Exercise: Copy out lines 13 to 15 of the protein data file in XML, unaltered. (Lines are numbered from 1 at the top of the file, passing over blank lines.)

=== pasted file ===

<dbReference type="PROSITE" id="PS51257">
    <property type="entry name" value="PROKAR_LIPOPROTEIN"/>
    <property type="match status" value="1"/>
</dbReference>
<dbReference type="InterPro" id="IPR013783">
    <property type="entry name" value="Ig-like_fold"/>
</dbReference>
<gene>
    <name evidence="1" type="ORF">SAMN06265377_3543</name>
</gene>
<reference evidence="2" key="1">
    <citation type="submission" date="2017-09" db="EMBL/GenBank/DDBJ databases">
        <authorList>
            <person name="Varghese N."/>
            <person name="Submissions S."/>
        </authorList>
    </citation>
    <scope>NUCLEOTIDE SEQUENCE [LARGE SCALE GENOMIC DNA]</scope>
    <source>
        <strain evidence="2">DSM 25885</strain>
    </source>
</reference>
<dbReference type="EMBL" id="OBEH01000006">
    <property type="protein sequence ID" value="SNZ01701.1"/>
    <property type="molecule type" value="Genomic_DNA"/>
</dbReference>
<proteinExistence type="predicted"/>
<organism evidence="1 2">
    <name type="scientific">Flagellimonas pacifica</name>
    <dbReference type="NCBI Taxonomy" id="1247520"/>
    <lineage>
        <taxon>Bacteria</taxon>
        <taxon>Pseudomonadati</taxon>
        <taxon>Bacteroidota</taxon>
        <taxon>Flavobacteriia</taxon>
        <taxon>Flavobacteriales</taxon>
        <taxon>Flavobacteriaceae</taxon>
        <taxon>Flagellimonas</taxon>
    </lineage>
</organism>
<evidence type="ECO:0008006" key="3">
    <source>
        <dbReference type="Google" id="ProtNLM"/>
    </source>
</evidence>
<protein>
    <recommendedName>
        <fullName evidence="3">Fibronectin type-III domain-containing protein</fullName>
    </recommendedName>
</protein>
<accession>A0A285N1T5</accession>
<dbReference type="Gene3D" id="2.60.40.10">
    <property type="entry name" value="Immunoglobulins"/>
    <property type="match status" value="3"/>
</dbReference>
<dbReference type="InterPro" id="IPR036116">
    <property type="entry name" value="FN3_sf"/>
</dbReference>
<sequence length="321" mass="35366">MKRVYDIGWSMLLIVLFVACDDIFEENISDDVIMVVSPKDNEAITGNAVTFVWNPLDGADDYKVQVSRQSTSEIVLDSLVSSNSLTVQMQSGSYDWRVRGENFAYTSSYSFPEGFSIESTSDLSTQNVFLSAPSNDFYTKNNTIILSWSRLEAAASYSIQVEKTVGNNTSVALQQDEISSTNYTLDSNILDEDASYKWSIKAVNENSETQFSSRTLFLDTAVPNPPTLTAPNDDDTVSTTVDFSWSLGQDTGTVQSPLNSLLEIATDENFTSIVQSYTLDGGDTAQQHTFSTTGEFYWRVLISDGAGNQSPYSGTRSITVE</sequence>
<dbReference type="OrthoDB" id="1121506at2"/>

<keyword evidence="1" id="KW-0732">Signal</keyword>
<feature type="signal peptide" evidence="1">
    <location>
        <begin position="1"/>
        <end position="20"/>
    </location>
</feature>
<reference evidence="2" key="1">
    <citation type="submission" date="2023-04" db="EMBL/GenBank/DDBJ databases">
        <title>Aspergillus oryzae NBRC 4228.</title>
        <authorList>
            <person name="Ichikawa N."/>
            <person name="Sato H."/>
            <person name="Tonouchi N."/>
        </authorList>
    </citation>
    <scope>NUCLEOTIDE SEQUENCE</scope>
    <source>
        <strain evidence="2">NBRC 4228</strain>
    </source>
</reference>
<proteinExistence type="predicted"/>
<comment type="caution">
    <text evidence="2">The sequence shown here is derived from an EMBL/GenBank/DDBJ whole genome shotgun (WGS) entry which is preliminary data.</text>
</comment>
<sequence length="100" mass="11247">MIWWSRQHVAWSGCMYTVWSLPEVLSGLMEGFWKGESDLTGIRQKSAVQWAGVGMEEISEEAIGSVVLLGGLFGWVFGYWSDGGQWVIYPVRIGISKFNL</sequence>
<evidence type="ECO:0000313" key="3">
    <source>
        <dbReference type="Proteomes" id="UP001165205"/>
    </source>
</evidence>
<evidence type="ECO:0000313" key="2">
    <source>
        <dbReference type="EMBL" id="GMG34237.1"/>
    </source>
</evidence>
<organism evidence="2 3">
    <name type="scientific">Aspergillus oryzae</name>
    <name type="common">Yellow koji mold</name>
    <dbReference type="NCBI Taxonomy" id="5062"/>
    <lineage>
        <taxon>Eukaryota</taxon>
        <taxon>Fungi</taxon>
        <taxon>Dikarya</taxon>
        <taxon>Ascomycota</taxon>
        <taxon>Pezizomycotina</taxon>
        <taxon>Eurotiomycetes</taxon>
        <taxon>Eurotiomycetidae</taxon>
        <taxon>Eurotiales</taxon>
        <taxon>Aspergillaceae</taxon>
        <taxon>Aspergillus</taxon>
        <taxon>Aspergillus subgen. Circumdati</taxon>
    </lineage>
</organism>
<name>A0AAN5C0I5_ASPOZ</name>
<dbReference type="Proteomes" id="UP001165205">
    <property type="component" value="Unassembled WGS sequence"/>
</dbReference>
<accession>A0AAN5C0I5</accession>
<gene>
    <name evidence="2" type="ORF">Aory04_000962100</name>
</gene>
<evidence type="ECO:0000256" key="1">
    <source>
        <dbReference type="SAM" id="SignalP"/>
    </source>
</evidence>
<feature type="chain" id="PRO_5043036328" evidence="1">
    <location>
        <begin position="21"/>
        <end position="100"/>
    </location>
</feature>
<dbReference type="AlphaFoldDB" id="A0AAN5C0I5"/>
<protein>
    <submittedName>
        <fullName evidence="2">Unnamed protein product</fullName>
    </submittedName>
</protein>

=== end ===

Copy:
        <authorList>
            <person name="Varghese N."/>
            <person name="Submissions S."/>